A question about the perl interp.

Discussion in 'Perl Misc' started by Chad, Jul 12, 2010.

  1. Chad

    Chad Guest

    Give the following....
    [cdalten@localhost oakland]$ more hello.pl
    sub hello() {
    print "hello \n";
    }

    hello();

    I change the file permissions to read/write and then run the program..

    [cdalten@localhost oakland]$ ls -al hello.pl
    -rw------- 1 cdalten cdalten 48 Jul 12 15:11 hello.pl
    [cdalten@localhost oakland]$ perl hello.pl
    hello
    [cdalten@localhost oakland]$

    I'm assuming the perl interpreter reads in the hello.pl file. The
    question is, how does it run hello(); if the actual function
    definition is above the function itself. Does it just backtrack along
    the text file and then re-read the actual function definition itself?
    Chad, Jul 12, 2010
    #1
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  2. Chad

    Uri Guttman Guest

    >>>>> "C" == Chad <> writes:

    C> sub hello() {
    C> print "hello \n";
    C> }

    C> hello();

    C> I'm assuming the perl interpreter reads in the hello.pl file. The
    C> question is, how does it run hello(); if the actual function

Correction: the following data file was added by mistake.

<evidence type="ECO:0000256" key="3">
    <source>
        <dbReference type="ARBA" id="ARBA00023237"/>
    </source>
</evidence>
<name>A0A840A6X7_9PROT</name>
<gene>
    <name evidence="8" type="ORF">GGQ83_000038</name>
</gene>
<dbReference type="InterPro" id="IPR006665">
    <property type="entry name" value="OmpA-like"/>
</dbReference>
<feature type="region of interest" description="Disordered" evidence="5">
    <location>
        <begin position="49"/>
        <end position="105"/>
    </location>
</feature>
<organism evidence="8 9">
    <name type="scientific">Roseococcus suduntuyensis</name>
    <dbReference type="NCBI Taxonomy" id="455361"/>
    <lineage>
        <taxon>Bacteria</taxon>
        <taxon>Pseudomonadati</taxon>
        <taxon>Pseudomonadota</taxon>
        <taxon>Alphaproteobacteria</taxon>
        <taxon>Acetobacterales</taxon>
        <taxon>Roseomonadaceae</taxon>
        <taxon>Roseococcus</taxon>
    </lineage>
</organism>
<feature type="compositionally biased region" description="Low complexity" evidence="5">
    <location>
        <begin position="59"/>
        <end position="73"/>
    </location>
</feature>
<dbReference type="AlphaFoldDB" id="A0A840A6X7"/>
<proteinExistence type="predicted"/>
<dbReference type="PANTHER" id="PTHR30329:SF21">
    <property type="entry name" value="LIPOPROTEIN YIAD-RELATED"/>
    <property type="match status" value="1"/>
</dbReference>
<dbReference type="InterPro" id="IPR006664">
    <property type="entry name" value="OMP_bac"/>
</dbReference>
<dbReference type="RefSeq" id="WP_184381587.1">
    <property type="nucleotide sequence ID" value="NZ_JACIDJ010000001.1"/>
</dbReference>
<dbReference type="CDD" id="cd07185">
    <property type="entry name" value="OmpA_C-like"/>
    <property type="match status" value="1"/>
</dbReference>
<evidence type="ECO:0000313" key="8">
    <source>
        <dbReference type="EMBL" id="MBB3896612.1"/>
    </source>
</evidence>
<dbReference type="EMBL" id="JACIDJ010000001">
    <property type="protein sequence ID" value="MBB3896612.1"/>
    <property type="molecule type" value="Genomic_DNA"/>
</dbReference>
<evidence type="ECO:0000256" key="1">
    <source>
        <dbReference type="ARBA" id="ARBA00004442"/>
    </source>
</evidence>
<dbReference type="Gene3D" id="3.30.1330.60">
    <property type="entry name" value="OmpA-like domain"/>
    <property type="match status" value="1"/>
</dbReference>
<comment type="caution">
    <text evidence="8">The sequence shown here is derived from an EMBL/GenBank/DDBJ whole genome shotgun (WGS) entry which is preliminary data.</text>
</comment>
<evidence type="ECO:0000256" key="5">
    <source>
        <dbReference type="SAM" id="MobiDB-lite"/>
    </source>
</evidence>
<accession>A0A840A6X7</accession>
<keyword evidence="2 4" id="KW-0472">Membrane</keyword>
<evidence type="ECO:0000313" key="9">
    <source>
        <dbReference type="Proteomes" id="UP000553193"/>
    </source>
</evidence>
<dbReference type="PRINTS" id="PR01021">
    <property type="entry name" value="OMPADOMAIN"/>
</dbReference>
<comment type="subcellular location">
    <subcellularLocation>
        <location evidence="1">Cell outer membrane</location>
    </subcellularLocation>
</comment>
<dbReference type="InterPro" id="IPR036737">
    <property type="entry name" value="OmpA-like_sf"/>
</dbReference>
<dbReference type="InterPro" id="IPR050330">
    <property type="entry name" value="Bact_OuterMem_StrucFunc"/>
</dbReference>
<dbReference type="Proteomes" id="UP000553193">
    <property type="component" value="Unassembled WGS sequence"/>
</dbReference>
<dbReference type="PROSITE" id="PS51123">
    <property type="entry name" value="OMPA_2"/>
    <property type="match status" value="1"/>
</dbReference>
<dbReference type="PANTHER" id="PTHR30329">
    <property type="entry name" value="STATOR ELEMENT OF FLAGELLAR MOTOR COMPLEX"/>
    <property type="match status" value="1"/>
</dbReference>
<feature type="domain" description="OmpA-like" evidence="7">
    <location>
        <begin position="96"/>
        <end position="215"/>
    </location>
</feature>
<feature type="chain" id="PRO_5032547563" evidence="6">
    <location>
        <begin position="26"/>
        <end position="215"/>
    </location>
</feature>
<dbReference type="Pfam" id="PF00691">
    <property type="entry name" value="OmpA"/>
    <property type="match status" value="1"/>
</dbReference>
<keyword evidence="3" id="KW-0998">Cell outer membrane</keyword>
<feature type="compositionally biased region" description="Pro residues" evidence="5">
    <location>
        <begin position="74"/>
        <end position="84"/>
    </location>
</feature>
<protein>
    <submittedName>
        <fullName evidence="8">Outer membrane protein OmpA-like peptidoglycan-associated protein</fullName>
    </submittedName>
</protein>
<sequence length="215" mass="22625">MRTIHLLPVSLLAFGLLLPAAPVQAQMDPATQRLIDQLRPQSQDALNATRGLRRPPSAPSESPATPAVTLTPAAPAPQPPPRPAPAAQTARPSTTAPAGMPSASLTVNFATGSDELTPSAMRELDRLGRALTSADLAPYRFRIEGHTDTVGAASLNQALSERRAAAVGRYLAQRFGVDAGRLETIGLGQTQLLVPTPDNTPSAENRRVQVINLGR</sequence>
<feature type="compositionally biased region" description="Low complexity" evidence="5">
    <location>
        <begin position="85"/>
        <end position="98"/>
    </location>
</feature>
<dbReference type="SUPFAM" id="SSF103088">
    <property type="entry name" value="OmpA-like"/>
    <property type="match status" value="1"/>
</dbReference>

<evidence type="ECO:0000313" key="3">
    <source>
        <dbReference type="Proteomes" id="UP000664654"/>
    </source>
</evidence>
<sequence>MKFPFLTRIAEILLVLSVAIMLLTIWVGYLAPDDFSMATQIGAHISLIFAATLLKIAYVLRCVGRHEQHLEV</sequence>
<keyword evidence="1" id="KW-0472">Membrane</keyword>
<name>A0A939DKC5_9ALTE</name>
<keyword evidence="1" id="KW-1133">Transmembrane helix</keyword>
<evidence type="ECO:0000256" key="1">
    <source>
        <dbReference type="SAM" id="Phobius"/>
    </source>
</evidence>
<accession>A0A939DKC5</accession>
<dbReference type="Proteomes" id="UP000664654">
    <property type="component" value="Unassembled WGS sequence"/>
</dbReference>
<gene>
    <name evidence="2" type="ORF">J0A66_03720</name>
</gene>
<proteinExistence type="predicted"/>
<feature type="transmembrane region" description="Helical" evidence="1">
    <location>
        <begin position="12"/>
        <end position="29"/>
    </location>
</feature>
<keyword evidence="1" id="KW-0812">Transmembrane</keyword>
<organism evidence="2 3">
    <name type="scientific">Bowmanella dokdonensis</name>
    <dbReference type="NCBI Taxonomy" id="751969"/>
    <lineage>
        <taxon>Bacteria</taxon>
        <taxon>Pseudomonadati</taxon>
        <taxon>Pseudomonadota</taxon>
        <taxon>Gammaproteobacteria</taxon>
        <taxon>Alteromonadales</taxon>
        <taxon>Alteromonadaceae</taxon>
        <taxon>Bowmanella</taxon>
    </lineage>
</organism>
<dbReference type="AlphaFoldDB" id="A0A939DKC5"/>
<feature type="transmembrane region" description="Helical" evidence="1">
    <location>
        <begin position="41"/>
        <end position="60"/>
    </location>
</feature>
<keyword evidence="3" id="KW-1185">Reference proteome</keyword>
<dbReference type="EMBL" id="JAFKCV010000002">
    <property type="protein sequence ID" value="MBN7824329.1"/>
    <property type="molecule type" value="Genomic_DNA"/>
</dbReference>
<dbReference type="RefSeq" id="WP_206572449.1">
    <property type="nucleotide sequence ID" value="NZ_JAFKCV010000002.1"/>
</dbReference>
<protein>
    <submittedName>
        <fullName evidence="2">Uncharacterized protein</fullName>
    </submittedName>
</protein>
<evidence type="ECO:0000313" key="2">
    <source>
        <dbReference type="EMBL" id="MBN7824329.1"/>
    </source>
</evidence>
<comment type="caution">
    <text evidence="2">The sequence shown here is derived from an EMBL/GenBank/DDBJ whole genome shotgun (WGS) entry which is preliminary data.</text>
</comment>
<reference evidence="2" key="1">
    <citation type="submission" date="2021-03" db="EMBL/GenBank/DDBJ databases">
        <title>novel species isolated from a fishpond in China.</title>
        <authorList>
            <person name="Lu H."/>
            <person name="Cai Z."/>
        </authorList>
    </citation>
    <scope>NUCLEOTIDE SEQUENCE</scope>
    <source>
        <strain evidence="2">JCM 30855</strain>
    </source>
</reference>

C> definition is above the function itself. Does it just backtrack along
    C> the text file and then re-read the actual function definition itself?

    perl first compiles the source code to an internal form and then runs
    it. it isn't a true interpreter like the shell. note that if you didn't
    call hello with () and it was called before its definition it would barf
    an error. the () tells perl that you are calling a sub (unless the name
    is a builtin). without the () it will think it is a bareword which isn't
    legal under strict.

    uri

    --
    Uri Guttman ------ -------- http://www.sysarch.com --
    ----- Perl Code Review , Architecture, Development, Training, Support ------
    --------- Gourmet Hot Cocoa Mix ---- http://bestfriendscocoa.com ---------
    Uri Guttman, Jul 13, 2010
    #2
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